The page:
Norwich argues that its policy, viewed as a whole, should not be construed to require it to pay or to defend against claims of the named insured arising from his own injuries. It points to conflicts which could arise under the cooperation clause if the coverage be so broad, and argues that the purpose of the policy is to indemnify against liability, rather than to insure against injury.
But the policy on its face undertakes to indemnify either the named or the additional insured against liability for bodily injury "sustained by any person." To construe this as meaning "any person except the named insured" would be to rewrite the policy. Other jurisdictions have uniformly held comparable policy language to cover claims of the named insured against the additional insured ( Hardtner v. Aetna Cas. Surety Co. (La. App.) 189 So. 365; Howe v. Howe, 87 N.H. 338 [ 179 A. 362]; Aetna Cas. Surety Co. v. General Cas. Co., 285 App. Div. 767 [140 N.Y.S.2d 670]; United States Fidelity Guaranty Co. v. Nationwide Mut. Ins. Co., 110 Ohio App. 363 [ 163 N.E.2d 46]; Archer v. General Cas. Co., 219 Wis. 100 [261 N.W. 9, 262 N.W. 257]).
The decisions relied upon by Norwich ( MacBey v. Hartford Acc. Indem. Co., 292 Mass. 105 [ 197 N.E. 516, 106 A.L.R. 1248]; Cain v. American Policyholders' Ins. Co., 120 Conn. 645 [ 183 A. 403]) are not in point. They construed policies couched in the language of a Massachusetts statute providing for indemnity of named insured and additional insured against "liability to pay damages to others." This language was understandably held to limit coverage to claims by others than the named or additional insured. No comparable exclusion is stated in the policy before us, although its availability has long since been noted (7 Appleman, Ins. Law Practice, 377). We conclude that this policy, fairly construed, requires Norwich to indemnify its additional insured against the claim of the named insured.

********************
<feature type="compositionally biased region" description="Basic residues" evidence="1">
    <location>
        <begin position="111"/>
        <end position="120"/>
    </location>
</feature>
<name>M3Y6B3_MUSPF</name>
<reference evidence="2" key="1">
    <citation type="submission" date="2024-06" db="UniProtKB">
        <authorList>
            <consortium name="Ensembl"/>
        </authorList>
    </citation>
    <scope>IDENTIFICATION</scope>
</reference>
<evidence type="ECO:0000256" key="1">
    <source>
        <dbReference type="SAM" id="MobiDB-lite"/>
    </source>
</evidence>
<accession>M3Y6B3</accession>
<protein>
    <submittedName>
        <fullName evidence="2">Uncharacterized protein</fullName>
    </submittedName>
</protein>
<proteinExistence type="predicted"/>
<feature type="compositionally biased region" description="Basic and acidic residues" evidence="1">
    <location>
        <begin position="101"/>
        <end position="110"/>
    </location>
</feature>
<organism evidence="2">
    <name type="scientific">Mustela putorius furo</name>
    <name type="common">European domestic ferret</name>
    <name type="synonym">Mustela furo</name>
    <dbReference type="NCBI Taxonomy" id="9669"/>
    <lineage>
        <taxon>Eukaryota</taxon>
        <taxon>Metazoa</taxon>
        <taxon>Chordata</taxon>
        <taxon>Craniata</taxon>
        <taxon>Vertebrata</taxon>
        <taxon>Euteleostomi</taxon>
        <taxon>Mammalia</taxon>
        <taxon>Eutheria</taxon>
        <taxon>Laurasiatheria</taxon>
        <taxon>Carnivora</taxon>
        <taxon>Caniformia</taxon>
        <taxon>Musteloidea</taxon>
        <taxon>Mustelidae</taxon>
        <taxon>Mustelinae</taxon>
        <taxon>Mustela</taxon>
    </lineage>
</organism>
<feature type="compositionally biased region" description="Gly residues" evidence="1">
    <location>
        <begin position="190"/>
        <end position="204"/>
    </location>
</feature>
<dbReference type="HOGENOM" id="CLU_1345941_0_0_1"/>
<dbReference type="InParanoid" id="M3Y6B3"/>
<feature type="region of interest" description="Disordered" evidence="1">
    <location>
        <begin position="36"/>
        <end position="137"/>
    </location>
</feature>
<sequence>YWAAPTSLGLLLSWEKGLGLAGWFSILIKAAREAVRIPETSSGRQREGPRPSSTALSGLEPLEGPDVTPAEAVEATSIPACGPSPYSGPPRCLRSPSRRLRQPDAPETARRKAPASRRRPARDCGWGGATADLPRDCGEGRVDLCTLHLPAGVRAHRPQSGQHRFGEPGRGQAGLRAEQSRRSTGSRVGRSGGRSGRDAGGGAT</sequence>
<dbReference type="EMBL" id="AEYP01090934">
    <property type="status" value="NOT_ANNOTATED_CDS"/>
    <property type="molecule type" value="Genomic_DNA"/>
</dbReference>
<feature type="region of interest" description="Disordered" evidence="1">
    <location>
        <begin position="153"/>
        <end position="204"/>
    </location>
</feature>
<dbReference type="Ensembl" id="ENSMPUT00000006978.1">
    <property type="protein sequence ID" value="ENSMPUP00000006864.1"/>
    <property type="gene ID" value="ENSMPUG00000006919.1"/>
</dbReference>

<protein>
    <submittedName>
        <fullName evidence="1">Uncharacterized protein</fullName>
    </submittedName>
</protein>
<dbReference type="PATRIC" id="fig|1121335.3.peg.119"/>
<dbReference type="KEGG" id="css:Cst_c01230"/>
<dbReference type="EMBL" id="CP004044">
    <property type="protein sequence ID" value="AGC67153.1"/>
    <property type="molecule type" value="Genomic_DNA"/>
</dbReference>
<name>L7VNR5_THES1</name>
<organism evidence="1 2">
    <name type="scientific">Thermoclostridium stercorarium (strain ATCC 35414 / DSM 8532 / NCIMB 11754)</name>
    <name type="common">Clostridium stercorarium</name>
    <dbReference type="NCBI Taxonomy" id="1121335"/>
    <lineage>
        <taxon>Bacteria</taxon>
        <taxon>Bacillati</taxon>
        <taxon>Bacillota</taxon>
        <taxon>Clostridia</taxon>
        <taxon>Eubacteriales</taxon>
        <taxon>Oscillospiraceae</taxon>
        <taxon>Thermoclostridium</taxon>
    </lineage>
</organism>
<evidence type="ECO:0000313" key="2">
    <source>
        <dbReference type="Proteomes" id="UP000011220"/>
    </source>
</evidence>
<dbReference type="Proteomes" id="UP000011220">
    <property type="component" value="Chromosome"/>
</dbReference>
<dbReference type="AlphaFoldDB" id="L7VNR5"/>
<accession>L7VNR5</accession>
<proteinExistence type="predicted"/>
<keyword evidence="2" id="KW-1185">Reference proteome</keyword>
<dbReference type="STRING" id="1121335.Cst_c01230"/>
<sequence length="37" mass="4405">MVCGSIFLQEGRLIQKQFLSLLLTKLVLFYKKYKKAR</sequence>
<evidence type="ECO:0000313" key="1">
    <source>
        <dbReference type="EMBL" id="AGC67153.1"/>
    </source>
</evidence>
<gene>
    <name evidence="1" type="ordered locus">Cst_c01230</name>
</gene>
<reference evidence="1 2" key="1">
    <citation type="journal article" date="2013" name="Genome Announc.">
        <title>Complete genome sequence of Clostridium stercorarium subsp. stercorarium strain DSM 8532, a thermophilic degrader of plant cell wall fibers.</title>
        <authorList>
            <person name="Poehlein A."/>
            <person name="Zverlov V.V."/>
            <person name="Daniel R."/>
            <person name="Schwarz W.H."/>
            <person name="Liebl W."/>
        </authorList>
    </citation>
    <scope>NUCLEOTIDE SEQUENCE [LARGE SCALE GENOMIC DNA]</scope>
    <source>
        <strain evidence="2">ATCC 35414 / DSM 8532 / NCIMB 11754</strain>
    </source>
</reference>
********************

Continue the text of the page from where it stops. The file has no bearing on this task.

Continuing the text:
Norwich agreed to defend "any suit alleging" injuries insured against. Chlemens' complaint does allege that his injury was proximately caused by Foundry's negligent loading of his vehicle. We need not speculate whether the proof will sustain the allegations. The issue of ultimate liability for any judgment was specifically withdrawn by counsel at oral argument, perhaps because they concede that the five-year period for trial of Chlemens' action (Code Civ. Proc., § 583) has but a few days to run, and there is no stipulation extending the period.
 The Travelers policy provides that its coverage shall be excess with respect to a nonowned car. Thus the primary liability to indemnify is that of Norwich ( American Automobile Ins. Co. v. Republic Indem. Co., 52 Cal.2d 507, 512 [ 341 P.2d 675]). If judgment in fact exceeds the Norwich limits, that company would be entitled to contribution from Travelers of defense costs in the same ratio that the two share in paying such judgment ( Continental Cas. Co. v. Zurich Ins. Co., 57 Cal.2d 27, 36 [ 17 Cal.Rptr. 12, 366 P.2d 455]). We could not determine, in this litigation, that the primary coverage will be inadequate. In view of the likelihood that no judgment will ensue in the Chlemens action, practical considerations suggest that this hypothetical right of Norwich to contribution be reserved. If, however, the only loss is to be the cost of defense, we are satisfied that it should fall upon the primary coverage.
Judgment reversed, with direction to enter judgment declaring that Norwich is obligated to afford, and to pay the costs of, defense of the Chlemens action.
Salsman, J., and Devine, J., concurred.